“It should never be forgotten that when reading the Bible and the classic pagan writers of ‘Wine,’ we are seldom dealing with the strongly intoxicating and loaded liquids to which that name is alone attached in the English language, but usually with beverages such as above described. They were as harmless and sober as our own Teas, Coffees, and Cocoas. Had they not been so, the ancient populations would have been perpetually in a more or less state of drunkenness…These facts should never be forgotten when we read of ‘Wine’ there, - for it was simple fruit syrup, except where especially stated to be of the intoxicating kinds.” -Ferrar Fenton of England, The Bible and Wine.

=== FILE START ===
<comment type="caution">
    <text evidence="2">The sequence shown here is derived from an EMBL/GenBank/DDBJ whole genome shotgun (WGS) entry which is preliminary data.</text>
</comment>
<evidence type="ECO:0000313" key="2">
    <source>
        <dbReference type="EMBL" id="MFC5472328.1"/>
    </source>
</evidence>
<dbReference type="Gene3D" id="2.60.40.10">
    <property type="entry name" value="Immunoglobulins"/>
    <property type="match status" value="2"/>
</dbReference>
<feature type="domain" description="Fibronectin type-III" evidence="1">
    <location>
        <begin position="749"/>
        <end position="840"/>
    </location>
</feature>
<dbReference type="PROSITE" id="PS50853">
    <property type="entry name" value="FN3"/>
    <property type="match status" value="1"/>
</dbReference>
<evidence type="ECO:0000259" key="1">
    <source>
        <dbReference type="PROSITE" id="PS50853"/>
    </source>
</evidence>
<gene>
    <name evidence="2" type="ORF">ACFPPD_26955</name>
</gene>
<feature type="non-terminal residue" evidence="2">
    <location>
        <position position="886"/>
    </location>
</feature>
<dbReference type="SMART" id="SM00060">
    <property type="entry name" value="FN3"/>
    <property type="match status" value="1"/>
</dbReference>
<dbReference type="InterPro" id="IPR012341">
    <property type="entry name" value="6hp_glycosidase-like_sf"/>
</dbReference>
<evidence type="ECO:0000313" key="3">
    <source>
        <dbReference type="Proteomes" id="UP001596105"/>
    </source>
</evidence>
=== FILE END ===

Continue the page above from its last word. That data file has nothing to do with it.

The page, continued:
By age 28, Fenton had acquired a working knowledge of 25 classical, Oriental, and modern languages. Fenton produced one of the first modern English translations of the Bible.

So don’t just assume that every time the Bible says “wine” it is referring to strong alcoholic wine.

Honor the LORD with your possessions, and with the firstfruits of all your increase; so your barns will be filled with plenty, and your vats will overflow with new wine. -Proverbs 3:9-10

-David R. Brumbelow, Gulf Coast Pastor, July 21, AD 2009.

Related Articles:
Biblical Principles Condemn Alcohol
Preserving Unfermented Wine in Bible Times
2006 SBC Resolution on Alcohol Use in America
Deuteronomy 14:26 - Does it Commend Alcohol?
Other articles in lower right hand margin under Gulf Coast Pastor Articles (Labels).
Ancient Wine and the Bible by David R. Brumbelow due to be published October 1, 2011. 

Monday, July 13, 2009

Biblical Principles Condemn Alcohol